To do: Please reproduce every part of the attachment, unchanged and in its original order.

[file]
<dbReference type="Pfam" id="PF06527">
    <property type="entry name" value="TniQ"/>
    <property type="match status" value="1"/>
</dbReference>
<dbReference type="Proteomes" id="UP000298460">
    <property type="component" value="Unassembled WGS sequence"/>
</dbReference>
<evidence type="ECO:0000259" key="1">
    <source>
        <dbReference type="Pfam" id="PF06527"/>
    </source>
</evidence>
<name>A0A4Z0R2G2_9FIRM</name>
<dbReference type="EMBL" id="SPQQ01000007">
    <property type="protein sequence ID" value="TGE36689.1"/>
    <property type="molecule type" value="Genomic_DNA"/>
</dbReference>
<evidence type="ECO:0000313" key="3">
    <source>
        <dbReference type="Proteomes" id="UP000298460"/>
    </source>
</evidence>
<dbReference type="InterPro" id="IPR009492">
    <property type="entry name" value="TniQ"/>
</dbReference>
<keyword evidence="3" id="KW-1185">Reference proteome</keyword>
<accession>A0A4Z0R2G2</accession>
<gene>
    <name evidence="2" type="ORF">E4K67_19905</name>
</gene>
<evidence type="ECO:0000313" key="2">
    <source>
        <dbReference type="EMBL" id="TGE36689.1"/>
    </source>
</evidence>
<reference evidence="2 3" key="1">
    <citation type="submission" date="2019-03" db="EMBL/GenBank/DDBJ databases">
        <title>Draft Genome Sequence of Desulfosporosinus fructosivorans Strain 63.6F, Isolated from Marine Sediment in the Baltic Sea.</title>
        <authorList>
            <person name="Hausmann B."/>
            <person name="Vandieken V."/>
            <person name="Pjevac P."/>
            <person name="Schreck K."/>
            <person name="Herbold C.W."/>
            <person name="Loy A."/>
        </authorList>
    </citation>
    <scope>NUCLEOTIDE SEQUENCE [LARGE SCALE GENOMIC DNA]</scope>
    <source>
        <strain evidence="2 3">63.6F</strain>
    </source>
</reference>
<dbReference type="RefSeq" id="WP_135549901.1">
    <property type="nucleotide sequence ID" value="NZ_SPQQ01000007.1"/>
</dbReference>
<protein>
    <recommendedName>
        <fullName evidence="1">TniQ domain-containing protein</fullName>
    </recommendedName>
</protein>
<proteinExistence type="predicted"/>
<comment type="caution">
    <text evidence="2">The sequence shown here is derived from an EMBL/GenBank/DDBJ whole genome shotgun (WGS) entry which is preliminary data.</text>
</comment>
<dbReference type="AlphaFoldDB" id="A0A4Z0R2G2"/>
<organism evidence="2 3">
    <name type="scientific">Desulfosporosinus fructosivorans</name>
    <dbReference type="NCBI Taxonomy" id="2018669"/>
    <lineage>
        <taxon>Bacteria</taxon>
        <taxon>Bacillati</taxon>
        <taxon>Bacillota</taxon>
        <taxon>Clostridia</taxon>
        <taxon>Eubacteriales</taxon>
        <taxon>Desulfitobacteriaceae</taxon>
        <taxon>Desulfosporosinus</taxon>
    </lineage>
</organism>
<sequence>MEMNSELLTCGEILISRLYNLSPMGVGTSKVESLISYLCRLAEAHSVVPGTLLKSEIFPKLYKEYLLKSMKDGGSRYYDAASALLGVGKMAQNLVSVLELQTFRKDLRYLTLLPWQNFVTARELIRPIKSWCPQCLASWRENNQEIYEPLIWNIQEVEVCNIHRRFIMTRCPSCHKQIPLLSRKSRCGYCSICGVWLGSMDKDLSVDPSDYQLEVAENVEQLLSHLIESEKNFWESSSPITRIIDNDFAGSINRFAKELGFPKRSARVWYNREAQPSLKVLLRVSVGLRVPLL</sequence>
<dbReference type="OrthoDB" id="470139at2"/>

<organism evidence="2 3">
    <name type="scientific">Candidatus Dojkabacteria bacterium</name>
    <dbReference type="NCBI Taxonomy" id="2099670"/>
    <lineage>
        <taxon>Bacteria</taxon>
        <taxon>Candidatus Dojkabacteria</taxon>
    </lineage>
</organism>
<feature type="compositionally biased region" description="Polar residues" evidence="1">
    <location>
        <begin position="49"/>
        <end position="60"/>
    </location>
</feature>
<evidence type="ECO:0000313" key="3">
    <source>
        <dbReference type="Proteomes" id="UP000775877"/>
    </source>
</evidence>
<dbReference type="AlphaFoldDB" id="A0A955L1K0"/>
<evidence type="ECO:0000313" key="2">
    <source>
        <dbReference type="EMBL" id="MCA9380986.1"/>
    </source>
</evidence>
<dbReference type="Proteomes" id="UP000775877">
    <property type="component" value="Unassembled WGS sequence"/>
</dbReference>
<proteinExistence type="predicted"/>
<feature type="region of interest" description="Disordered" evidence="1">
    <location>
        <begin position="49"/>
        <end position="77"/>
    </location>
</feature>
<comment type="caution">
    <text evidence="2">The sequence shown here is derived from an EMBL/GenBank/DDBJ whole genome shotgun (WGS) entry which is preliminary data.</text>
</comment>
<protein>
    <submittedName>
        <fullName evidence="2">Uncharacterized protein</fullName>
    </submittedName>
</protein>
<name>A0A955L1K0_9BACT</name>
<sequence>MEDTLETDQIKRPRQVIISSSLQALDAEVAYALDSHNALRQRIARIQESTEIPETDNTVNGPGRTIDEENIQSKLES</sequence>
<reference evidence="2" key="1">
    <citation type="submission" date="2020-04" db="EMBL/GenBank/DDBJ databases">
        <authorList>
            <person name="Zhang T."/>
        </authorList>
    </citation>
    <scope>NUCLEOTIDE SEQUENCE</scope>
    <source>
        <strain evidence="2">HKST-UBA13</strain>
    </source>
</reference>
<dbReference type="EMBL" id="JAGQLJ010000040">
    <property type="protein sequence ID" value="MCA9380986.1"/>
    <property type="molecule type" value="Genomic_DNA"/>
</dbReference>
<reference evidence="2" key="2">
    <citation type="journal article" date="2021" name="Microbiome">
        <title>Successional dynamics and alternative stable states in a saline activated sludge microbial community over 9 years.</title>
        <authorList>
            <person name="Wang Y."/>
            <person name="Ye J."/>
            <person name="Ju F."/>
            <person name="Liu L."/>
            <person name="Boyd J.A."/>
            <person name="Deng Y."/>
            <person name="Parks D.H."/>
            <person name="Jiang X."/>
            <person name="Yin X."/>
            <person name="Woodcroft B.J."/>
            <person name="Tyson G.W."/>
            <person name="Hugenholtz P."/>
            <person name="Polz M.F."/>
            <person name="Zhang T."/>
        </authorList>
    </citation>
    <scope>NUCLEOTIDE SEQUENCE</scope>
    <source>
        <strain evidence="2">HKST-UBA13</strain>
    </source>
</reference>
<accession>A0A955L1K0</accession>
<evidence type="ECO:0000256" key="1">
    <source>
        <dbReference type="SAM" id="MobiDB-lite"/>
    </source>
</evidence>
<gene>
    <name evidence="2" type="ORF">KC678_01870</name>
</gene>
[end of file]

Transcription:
<dbReference type="Pfam" id="PF06527">
    <property type="entry name" value="TniQ"/>
    <property type="match status" value="1"/>
</dbReference>
<dbReference type="Proteomes" id="UP000298460">
    <property type="component" value="Unassembled WGS sequence"/>
</dbReference>
<evidence type="ECO:0000259" key="1">
    <source>
        <dbReference type="Pfam" id="PF06527"/>
    </source>
</evidence>
<name>A0A4Z0R2G2_9FIRM</name>
<dbReference type="EMBL" id="SPQQ01000007">
    <property type="protein sequence ID" value="TGE36689.1"/>
    <property type="molecule type" value="Genomic_DNA"/>
</dbReference>
<evidence type="ECO:0000313" key="3">
    <source>
        <dbReference type="Proteomes" id="UP000298460"/>
    </source>
</evidence>
<dbReference type="InterPro" id="IPR009492">
    <property type="entry name" value="TniQ"/>
</dbReference>
<keyword evidence="3" id="KW-1185">Reference proteome</keyword>
<accession>A0A4Z0R2G2</accession>
<gene>
    <name evidence="2" type="ORF">E4K67_19905</name>
</gene>
<evidence type="ECO:0000313" key="2">
    <source>
        <dbReference type="EMBL" id="TGE36689.1"/>
    </source>
</evidence>
<reference evidence="2 3" key="1">
    <citation type="submission" date="2019-03" db="EMBL/GenBank/DDBJ databases">
        <title>Draft Genome Sequence of Desulfosporosinus fructosivorans Strain 63.6F, Isolated from Marine Sediment in the Baltic Sea.</title>
        <authorList>
            <person name="Hausmann B."/>
            <person name="Vandieken V."/>
            <person name="Pjevac P."/>
            <person name="Schreck K."/>
            <person name="Herbold C.W."/>
            <person name="Loy A."/>
        </authorList>
    </citation>
    <scope>NUCLEOTIDE SEQUENCE [LARGE SCALE GENOMIC DNA]</scope>
    <source>
        <strain evidence="2 3">63.6F</strain>
    </source>
</reference>
<dbReference type="RefSeq" id="WP_135549901.1">
    <property type="nucleotide sequence ID" value="NZ_SPQQ01000007.1"/>
</dbReference>
<protein>
    <recommendedName>
        <fullName evidence="1">TniQ domain-containing protein</fullName>
    </recommendedName>
</protein>
<proteinExistence type="predicted"/>
<comment type="caution">
    <text evidence="2">The sequence shown here is derived from an EMBL/GenBank/DDBJ whole genome shotgun (WGS) entry which is preliminary data.</text>
</comment>
<dbReference type="AlphaFoldDB" id="A0A4Z0R2G2"/>
<organism evidence="2 3">
    <name type="scientific">Desulfosporosinus fructosivorans</name>
    <dbReference type="NCBI Taxonomy" id="2018669"/>
    <lineage>
        <taxon>Bacteria</taxon>
        <taxon>Bacillati</taxon>
        <taxon>Bacillota</taxon>
        <taxon>Clostridia</taxon>
        <taxon>Eubacteriales</taxon>
        <taxon>Desulfitobacteriaceae</taxon>
        <taxon>Desulfosporosinus</taxon>
    </lineage>
</organism>
<sequence>MEMNSELLTCGEILISRLYNLSPMGVGTSKVESLISYLCRLAEAHSVVPGTLLKSEIFPKLYKEYLLKSMKDGGSRYYDAASALLGVGKMAQNLVSVLELQTFRKDLRYLTLLPWQNFVTARELIRPIKSWCPQCLASWRENNQEIYEPLIWNIQEVEVCNIHRRFIMTRCPSCHKQIPLLSRKSRCGYCSICGVWLGSMDKDLSVDPSDYQLEVAENVEQLLSHLIESEKNFWESSSPITRIIDNDFAGSINRFAKELGFPKRSARVWYNREAQPSLKVLLRVSVGLRVPLL</sequence>
<dbReference type="OrthoDB" id="470139at2"/>

<organism evidence="2 3">
    <name type="scientific">Candidatus Dojkabacteria bacterium</name>
    <dbReference type="NCBI Taxonomy" id="2099670"/>
    <lineage>
        <taxon>Bacteria</taxon>
        <taxon>Candidatus Dojkabacteria</taxon>
    </lineage>
</organism>
<feature type="compositionally biased region" description="Polar residues" evidence="1">
    <location>
        <begin position="49"/>
        <end position="60"/>
    </location>
</feature>
<evidence type="ECO:0000313" key="3">
    <source>
        <dbReference type="Proteomes" id="UP000775877"/>
    </source>
</evidence>
<dbReference type="AlphaFoldDB" id="A0A955L1K0"/>
<evidence type="ECO:0000313" key="2">
    <source>
        <dbReference type="EMBL" id="MCA9380986.1"/>
    </source>
</evidence>
<dbReference type="Proteomes" id="UP000775877">
    <property type="component" value="Unassembled WGS sequence"/>
</dbReference>
<proteinExistence type="predicted"/>
<feature type="region of interest" description="Disordered" evidence="1">
    <location>
        <begin position="49"/>
        <end position="77"/>
    </location>
</feature>
<comment type="caution">
    <text evidence="2">The sequence shown here is derived from an EMBL/GenBank/DDBJ whole genome shotgun (WGS) entry which is preliminary data.</text>
</comment>
<protein>
    <submittedName>
        <fullName evidence="2">Uncharacterized protein</fullName>
    </submittedName>
</protein>
<name>A0A955L1K0_9BACT</name>
<sequence>MEDTLETDQIKRPRQVIISSSLQALDAEVAYALDSHNALRQRIARIQESTEIPETDNTVNGPGRTIDEENIQSKLES</sequence>
<reference evidence="2" key="1">
    <citation type="submission" date="2020-04" db="EMBL/GenBank/DDBJ databases">
        <authorList>
            <person name="Zhang T."/>
        </authorList>
    </citation>
    <scope>NUCLEOTIDE SEQUENCE</scope>
    <source>
        <strain evidence="2">HKST-UBA13</strain>
    </source>
</reference>
<dbReference type="EMBL" id="JAGQLJ010000040">
    <property type="protein sequence ID" value="MCA9380986.1"/>
    <property type="molecule type" value="Genomic_DNA"/>
</dbReference>
<reference evidence="2" key="2">
    <citation type="journal article" date="2021" name="Microbiome">
        <title>Successional dynamics and alternative stable states in a saline activated sludge microbial community over 9 years.</title>
        <authorList>
            <person name="Wang Y."/>
            <person name="Ye J."/>
            <person name="Ju F."/>
            <person name="Liu L."/>
            <person name="Boyd J.A."/>
            <person name="Deng Y."/>
            <person name="Parks D.H."/>
            <person name="Jiang X."/>
            <person name="Yin X."/>
            <person name="Woodcroft B.J."/>
            <person name="Tyson G.W."/>
            <person name="Hugenholtz P."/>
            <person name="Polz M.F."/>
            <person name="Zhang T."/>
        </authorList>
    </citation>
    <scope>NUCLEOTIDE SEQUENCE</scope>
    <source>
        <strain evidence="2">HKST-UBA13</strain>
    </source>
</reference>
<accession>A0A955L1K0</accession>
<evidence type="ECO:0000256" key="1">
    <source>
        <dbReference type="SAM" id="MobiDB-lite"/>
    </source>
</evidence>
<gene>
    <name evidence="2" type="ORF">KC678_01870</name>
</gene>